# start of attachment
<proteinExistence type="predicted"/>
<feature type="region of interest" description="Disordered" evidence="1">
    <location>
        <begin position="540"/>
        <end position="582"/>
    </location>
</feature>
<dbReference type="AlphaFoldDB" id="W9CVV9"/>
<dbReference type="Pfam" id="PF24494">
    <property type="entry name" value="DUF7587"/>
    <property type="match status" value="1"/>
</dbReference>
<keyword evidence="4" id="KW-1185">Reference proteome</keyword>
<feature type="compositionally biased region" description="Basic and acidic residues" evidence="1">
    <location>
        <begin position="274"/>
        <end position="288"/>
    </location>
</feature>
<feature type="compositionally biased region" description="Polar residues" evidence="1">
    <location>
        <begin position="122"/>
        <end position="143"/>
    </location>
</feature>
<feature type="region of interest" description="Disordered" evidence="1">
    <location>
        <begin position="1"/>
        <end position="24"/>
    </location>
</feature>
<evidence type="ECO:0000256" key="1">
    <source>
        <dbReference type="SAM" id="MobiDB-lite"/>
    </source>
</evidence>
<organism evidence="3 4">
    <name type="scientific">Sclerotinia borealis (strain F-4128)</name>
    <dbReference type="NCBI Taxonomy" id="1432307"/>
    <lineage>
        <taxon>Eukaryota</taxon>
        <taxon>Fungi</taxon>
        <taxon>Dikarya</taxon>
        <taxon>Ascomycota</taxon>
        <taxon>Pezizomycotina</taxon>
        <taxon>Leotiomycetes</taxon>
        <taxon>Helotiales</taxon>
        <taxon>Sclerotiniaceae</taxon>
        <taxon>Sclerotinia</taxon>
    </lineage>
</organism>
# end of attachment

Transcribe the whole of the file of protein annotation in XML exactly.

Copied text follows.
<proteinExistence type="predicted"/>
<feature type="region of interest" description="Disordered" evidence="1">
    <location>
        <begin position="540"/>
        <end position="582"/>
    </location>
</feature>
<dbReference type="AlphaFoldDB" id="W9CVV9"/>
<dbReference type="Pfam" id="PF24494">
    <property type="entry name" value="DUF7587"/>
    <property type="match status" value="1"/>
</dbReference>
<keyword evidence="4" id="KW-1185">Reference proteome</keyword>
<feature type="compositionally biased region" description="Basic and acidic residues" evidence="1">
    <location>
        <begin position="274"/>
        <end position="288"/>
    </location>
</feature>
<feature type="compositionally biased region" description="Polar residues" evidence="1">
    <location>
        <begin position="122"/>
        <end position="143"/>
    </location>
</feature>
<feature type="region of interest" description="Disordered" evidence="1">
    <location>
        <begin position="1"/>
        <end position="24"/>
    </location>
</feature>
<evidence type="ECO:0000256" key="1">
    <source>
        <dbReference type="SAM" id="MobiDB-lite"/>
    </source>
</evidence>
<organism evidence="3 4">
    <name type="scientific">Sclerotinia borealis (strain F-4128)</name>
    <dbReference type="NCBI Taxonomy" id="1432307"/>
    <lineage>
        <taxon>Eukaryota</taxon>
        <taxon>Fungi</taxon>
        <taxon>Dikarya</taxon>
        <taxon>Ascomycota</taxon>
        <taxon>Pezizomycotina</taxon>
        <taxon>Leotiomycetes</taxon>
        <taxon>Helotiales</taxon>
        <taxon>Sclerotiniaceae</taxon>
        <taxon>Sclerotinia</taxon>
    </lineage>
</organism>